This, too, wasn’t unexpected. All my lefty friends at one time or another get indignant about Israel. When Israel bombs a refugee camp and kills Palestinian kids, they get red thinking about what a criminal state it is. When Palestinian kids blow up Israeli kids, they get suddenly rational: it is only a matter of the just struggle for the liberation of Palestine, blah blah blah.

I have experienced the other side too, from people who seem to think that the Palestinians should conveniently vanish, like the Cherokees or the Tasmanians. A couple of years ago, in L.A. I was having lunch with two friends, and one of them began a long rant about what a pissy character Yassar Arafat is, and how he bungled the chance for peace in 2000. Etc. The guy’s gripe was the idea of Return – that Arafat supported the right to return of Palestinians who were evicted from their land. This would make more sense if Israel didn’t also have an extensive policy giving French or Russian or Greenland Jews a right to Return – and dumping them in settlements on Palestinian land.

Now, Israel doesn’t excite my passions in quite this way. I see, on the left, the displacement of the Palestinians provoking tears and fellow travelers, martyrs that put themselves in the path of bulldozers, etc. etc. Where is the indignation about, say, the Arabization of Kirkuk, or the slave raids on Southern Sudanese Christian tribes? To mention only two examples. These, apparently, are indignations best left to specialists. On the right, of course, there has been this odd conjunction between the traditional anti-semitic Christians and the neo-cons. To criticize Israel, or not even Israel, but Sharon’s Israel, is to commit the blood crime of anti-semitism.

We can all get indignant, one way or another, about Israel.

I’ve written about Israel before. My position is well known. It is crystal, ahem, clear. It is, uh (where’d I put those notes?) the position of conscience (hey, did you hear the one about the rabbi, the rabbit and the priest? Oh, another time…) of an independent intellectual proud … did I say proud? Conscience, yeah I said conscience. Okay, drum roll please…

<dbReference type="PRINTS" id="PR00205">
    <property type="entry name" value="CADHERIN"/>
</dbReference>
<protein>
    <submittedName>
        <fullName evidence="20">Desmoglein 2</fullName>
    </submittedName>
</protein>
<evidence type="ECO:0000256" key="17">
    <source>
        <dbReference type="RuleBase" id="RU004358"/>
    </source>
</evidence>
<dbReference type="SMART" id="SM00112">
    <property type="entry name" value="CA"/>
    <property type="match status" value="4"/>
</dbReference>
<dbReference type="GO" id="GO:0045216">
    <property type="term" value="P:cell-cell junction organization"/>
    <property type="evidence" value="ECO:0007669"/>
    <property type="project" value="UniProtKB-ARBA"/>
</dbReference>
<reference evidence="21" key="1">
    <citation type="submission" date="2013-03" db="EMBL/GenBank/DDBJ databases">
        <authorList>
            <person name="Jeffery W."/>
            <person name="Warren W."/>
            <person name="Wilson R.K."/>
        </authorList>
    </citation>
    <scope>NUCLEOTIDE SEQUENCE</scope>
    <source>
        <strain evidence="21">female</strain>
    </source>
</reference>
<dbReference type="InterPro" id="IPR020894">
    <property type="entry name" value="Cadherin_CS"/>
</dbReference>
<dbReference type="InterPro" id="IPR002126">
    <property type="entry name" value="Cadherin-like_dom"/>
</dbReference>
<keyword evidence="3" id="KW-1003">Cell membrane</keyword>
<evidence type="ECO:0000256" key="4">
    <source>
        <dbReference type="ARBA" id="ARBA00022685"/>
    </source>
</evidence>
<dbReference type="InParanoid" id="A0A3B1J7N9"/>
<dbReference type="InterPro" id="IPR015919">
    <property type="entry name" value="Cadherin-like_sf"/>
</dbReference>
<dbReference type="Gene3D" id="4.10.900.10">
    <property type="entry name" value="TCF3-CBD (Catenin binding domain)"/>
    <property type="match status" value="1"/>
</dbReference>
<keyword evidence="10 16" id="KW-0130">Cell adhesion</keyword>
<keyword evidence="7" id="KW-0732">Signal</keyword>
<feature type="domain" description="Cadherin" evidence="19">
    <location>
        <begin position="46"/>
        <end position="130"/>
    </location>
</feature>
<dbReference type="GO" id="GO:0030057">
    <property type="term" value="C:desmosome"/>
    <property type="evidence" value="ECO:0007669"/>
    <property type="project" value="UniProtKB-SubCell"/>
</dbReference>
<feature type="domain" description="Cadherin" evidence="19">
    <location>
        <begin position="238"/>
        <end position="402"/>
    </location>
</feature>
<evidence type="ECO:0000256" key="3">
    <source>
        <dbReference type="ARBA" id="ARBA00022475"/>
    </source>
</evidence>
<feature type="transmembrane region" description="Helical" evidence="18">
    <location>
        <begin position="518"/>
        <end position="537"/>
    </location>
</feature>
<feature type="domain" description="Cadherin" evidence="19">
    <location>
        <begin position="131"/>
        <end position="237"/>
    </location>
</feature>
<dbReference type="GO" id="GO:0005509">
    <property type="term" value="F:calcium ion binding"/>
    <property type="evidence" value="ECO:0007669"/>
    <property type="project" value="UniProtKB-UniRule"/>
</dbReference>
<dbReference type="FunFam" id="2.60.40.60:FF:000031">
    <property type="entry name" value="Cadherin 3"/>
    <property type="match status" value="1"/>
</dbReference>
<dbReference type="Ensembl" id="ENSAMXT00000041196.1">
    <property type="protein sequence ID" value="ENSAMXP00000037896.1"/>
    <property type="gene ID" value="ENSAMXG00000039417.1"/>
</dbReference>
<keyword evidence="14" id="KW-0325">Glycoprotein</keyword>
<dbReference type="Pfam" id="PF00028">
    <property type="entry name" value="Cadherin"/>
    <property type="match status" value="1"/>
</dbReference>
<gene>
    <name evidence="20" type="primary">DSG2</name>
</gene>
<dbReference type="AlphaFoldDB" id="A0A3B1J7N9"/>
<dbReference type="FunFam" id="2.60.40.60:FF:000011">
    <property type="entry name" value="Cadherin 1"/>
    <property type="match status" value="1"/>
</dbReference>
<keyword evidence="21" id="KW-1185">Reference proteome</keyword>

Okay, I don’t have a position about Israel. I have several, and some contradict each other.

That Israel unjustly drove out the Palestinians, or many Palestinians, seems beyond a doubt. That this founding act of violence was succeeded by the creation of a viable state seems beyond a doubt. There are many things to like about Israel. Other states have engulfed aid in amounts as huge as Israel’s, and the aid has basically swollen bank accounts in Switzerland. Israel, perhaps because the original founders preserved the old Socialist ethics, never went that route. All things being equal, Tel Aviv should be, to the Middle East, what Beirut was to it in the fifties – the financial center of the world. This is due, in part, to Israel bombing the shit out of Beirut in the eighties. And so it goes, ethical/dialectical tic tac toe.

I don’t think a treaty will bring peace to Israel or Palestine, although it will be a start. Rather, a more essential change has to happen.

That Israel, unlike other states in the post-colonial world, was expressly the product of the same European romantic nationalism that produced Germany and Italy (and failed to produce Scotland and Corsica) is the heart of the fascination of the place, and its current dilemma.

Bracket the violence. Bracket the struggle between Israel and Palestine. Even if you have a strong Marxist belief that the essence of the state emerges from struggle, it is still distinct from that struggle. What I think has been lost, in the talk of peace treaties and suicide bombers, is the question: what is Israel?

In 1949, Israel was pretty clearly the homeland of the Jews. But is that true in 2003? Is Israel forever identical to the homeland of the Jews?

There’s a story in the NYT today that presents this question under the guise of comedy. There is a small tribe in India that apparently embraced Judaism in the twentieth century. Their own story is that they are descendents of a lost tribe. So there is an organization, Amishav, who sponsor them. The Indians are dumped in Palestinian territories and given lessons in Hebrew. Between bouts of incomprehensible teaching, there is always kosher curry.

This is funny. It is also cruelly sad.